Computer & Videogames, issue 2, December 1981

Computer & Videogames (CVG) appeared on the scene at the tail end of 1981, it was a glossy monthly magazine of listings and game reviews, at odds with the existing ‘serious’ monthlies.

It promised to be all about fun and playing videogames! In reality this meant typing in pages of illegible listings and reading about things that were only sold in shops miles and miles away…

Solve The Cube!

The magazine that makes computers FUN FUN FUN!

Cover art is essential when trying to sell a magazine on a crowded shelf, and generally speaking CVG had excellent cover art. However, even now, I’m not sure the ship-sailing-the-treacherous-waves image screams ‘videogames’ at me.

The picture alludes to a listing for an inpenetrable tactical war game for the Tandy TRS-80. No one I knew had a Tandy, though I remember playing with the one they had stuck to the counter in the Tandy shop in Exeter, at least until the manager used to tell me to get lost.

While the cover art was usually pretty good, inside it was a different story. CVG featured some quite astonishingly poor drawings, some of them easily qualify for the ‘so-bad-it’s-good’ category. For example this treat:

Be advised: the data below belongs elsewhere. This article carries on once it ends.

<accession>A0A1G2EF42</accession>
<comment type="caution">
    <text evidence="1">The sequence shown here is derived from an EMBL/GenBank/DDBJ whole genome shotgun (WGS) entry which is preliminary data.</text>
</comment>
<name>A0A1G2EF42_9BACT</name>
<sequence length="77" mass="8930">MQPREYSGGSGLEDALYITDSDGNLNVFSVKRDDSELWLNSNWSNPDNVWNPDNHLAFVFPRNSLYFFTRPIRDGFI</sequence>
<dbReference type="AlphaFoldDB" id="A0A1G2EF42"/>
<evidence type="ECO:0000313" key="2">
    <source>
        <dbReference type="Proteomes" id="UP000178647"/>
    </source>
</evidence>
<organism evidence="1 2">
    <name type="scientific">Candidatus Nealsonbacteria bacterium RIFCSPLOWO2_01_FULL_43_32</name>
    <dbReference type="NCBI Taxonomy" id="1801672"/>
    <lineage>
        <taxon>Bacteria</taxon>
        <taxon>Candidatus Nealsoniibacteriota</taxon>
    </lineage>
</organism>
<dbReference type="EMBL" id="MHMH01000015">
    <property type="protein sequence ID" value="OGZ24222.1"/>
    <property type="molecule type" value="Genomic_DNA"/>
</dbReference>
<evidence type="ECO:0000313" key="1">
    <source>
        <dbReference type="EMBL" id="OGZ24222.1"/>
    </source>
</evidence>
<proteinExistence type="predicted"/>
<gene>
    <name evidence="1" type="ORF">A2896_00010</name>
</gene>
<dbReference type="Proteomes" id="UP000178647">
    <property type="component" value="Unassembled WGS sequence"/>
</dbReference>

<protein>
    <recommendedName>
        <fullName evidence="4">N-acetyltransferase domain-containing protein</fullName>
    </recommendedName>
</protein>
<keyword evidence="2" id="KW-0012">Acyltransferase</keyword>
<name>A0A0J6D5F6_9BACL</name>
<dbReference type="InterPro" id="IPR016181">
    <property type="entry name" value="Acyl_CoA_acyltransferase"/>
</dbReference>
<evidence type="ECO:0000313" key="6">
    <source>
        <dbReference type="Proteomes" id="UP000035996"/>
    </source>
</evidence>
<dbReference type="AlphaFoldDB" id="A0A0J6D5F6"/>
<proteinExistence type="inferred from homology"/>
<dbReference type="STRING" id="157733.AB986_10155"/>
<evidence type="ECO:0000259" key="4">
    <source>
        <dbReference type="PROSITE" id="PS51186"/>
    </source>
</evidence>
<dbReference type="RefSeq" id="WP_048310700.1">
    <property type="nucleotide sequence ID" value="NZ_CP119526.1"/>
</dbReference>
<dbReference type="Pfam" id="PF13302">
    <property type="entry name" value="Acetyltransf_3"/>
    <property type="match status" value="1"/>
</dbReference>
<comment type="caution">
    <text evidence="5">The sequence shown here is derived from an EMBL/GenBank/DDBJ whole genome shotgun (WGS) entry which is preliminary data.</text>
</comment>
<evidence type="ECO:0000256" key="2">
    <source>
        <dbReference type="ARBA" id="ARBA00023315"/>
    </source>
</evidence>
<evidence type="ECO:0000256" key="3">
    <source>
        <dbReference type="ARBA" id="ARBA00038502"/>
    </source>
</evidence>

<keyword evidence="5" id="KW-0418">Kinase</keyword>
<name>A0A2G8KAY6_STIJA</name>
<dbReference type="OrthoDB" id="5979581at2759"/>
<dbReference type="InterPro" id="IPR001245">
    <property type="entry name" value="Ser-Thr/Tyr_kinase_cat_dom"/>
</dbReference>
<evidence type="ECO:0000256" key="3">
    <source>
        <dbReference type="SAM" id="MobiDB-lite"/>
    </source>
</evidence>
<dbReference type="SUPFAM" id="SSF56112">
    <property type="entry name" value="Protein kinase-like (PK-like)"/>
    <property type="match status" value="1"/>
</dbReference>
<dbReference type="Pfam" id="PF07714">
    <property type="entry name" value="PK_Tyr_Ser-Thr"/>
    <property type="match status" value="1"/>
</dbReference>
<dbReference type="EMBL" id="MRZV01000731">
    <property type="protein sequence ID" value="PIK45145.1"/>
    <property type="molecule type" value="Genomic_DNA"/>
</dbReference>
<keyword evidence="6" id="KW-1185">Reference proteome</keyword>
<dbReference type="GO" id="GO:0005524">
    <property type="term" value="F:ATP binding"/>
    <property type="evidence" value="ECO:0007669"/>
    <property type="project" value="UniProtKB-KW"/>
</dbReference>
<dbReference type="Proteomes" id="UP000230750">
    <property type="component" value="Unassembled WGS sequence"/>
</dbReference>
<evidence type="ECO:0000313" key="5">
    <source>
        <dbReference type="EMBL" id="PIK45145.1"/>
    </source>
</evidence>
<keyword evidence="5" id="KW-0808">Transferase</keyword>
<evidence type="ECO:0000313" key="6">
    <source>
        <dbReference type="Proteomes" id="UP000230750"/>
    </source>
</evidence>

The Damsel and the Beast

The Damsel and the Beast

There’s lots to love inside the magazine, giving us a wonderful glimpse into the world of consumer entertainment technology of twenty-six years ago. Below are the ‘Games News’ pages in full, featuring such treats as ‘Rhino’ (“requires Acorn Atom, 10k of memory and a floating point ROM’), the above illustrated ‘Damsel and the Beast’ (which promises “a brave hero sworn to save the wretched by vociferous damsel”, but I fear may fail to deliver on the target platform of 16K ZX81), and the clearly Copyright infringing ‘Startrek’ (featuring Klingons with ‘super-fast firing lasers’.)


The magazine cover also promises to help us ‘Solve the Cube’, so tying nicely into the Rubik Cube craze sweeping the UK at the time. Unfortunately to solve the cube you needed a 40 column Commodore Pet – again a machine no one had – and required typing in 537 lines of code. I’m not sure what’s stranger – the idea that someone could condense the solution to a complex three-dimensional puzzle into 8k of BASIC, or that someone might in fact take the time to type it in…

Solve the Cube

Twiddling with a pet

More to come from this issue shortly…